Jagan, Cheddi (Guyana)

Reference work entry


Cheddi Jagan was a key figure in Guyanese politics from 1947 to 1997. He served as chief minister, prime minister, president, and leader of the opposition. The founder of the People’s Progressive Party, he was the first democratically elected premier. His socialist beliefs and reforms in the 1950s and 60s attracted much attention because of the perceived threat of communism, but his moderate policies were beneficial to the country. Foreign interference saw his removal from power in 1964, until a political comeback in 1992 put him once again in office. The reforms he implemented were largely successful and led him to be regarded as a dedicated leader and international statesman. He died in office in 1997. Jagan was married to Janet Rosenberg and had two children.

Early Life

Cheddi Berret Jagan was born on 22 March 1918 in Port Mourant, Berbice, British Guiana and was the son of indentured sugar plantation workers who had immigrated from India. He was educated at Queen’s College, Georgetown in 1933–35 before going to the USA to complete his further education. He attended Howard University, Washington, D.C. in 1936–38 for pre–med studies, and then Dental School at Northwestern University, Chicago in 1938–42 to achieve his DDS. He married Janet in 1943 and returned to Guyana to set up a dental practice.

Jagan became active in local trade union affairs whilst working as a dentist in Georgetown and established the Political Affairs Commission in 1946 to raise awareness of labour issues and represent their needs.

In 1947 he won the Central Demerara seat as an independent labour candidate in a general election with limited suffrage. Jagan believed in the need to form an organised political party to allow effective opposition to British colonial policy. This led to the formation in 1950 of the People’s Progressive Party (PPP) with himself as leader, Forbes Burnham as chairman and Janet Jagan as secretary. The primary aim was to unite the Afro–Guyanese and Indo–Guyanese factions of society against colonial rule and to form a ‘just socialist society’.

Pressure forced Britain to introduce a new constitution in 1953, which allowed limited popular elections, a ministerial system and a bicameral elected legislature. The PPP won 18 seats out of 24 and Jagan was made chief minister and minister of agriculture.

Career Peak

Once in office, Jagan began a reformist socio–economic programme, repealing the Undesirable Publications Ordinance, implementing changes in the educational system and in agriculture and drawing up the Labour Relations Bill. Britain deemed these moves as threatening and moved to reassert power. The constitution was suspended on 9 Oct. 1953 after 133 days; troops were sent in and the movement of prominent PPP officials was restricted. In response, the PPP formulated a policy of civil disobedience, encouraging leading officials to resist British rule. Jagan, jailed in 1954 for ignoring restrictions on his movements, was detained for 6 months with hard labour.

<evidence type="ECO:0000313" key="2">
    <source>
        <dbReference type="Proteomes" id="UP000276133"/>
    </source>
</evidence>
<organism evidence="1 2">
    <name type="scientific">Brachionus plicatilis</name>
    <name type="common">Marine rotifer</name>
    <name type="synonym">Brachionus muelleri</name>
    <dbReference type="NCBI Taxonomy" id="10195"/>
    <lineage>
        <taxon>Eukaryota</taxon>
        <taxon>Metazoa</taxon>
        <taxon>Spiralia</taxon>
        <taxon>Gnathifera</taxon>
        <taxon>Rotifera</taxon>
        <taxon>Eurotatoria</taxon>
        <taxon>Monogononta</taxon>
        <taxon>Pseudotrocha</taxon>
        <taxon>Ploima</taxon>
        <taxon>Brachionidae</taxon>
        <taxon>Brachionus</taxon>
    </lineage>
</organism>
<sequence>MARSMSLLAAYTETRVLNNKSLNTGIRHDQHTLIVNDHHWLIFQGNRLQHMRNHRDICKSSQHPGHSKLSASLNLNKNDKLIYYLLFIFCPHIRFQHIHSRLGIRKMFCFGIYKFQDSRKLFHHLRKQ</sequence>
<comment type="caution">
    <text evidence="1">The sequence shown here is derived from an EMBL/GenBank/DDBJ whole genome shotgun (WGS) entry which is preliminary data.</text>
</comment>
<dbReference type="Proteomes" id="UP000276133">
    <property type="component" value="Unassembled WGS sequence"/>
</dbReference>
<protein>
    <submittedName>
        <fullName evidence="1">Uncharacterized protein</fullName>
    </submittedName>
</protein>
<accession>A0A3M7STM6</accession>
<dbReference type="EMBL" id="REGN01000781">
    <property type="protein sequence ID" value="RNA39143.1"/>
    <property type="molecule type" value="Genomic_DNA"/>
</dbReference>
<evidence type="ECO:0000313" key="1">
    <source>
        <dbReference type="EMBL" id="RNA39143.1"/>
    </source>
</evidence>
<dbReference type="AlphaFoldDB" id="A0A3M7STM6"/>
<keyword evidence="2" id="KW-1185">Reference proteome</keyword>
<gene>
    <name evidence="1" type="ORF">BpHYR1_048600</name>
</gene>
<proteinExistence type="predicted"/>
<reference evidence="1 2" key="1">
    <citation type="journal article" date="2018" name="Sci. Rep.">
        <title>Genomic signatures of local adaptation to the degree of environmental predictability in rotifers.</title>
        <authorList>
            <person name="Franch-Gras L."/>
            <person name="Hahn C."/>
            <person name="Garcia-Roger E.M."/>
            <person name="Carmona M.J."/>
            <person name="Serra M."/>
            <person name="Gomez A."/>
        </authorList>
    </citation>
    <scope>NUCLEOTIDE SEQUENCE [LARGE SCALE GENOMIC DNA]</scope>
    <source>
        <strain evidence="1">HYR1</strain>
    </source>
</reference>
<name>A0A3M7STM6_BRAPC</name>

In 1955 Jagan led the Indo–Guyanese faction of the PPP when it split along mainly racial lines. Britain, believing that this split would limit PPP power, allowed a general election under a limited constitution in Aug. 1957. The PPP won 9 of the 14 seats and Jagan became chief minister and minister of trade and industry. His attempts to improve agriculture included the Black Bush Polder and Tapakuma land development schemes. The Canadian–owned electricity company was nationalized. At the Constitutional Conference in London in 1960 he called for independence while Britain insisted on self–government with safeguards.

In the general election of Aug. 1961, the PPP won 20 seats out of 35; Jagan was appointed prime minister and minister for development and planning. He continued the drive for independence and a socialist economy. However, the People’s National Congress (PNC, the breakaway faction of the PPP), and the UF (United Front) unified to try to remove the PPP from government. Assisted by the CIA, which was worried by a ‘communist’ government at the height of the Cold War, they mounted strikes, riots and racial disturbances. A large portion of the business district of Georgetown was burnt down in Feb. 1962, and during protests against the Labour Bill PPP supporters were attacked on the streets and government buildings were bombed.

In 1964 Britain instituted a proportional representation voting system, attempting to negate PPP influence and more accurately reflect the ethnic division. In the elections in Dec. 1964, the PPP received the highest proportion of the vote (46%) but Burnham’s PNC (41%) joined with the UF (12%) to form a coalition government headed by Burnham. Guyana received independence in 1966. Jagan became leader of the opposition from 1964 and was general secretary of the PPP from 1970.

After Burnham’s death in 1985, the reforms introduced under his successor Desmond Hoyte opened the way to internationally recognised free elections in 1992. The PPP/Civic won the elections with 54% of the vote and Jagan was inaugurated as president of Guyana on 9 Oct. 1992. Jagan’s tenure was cut short by a heart attack while in office. He died on 6 March 1997.

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© Springer Nature Limited 2019

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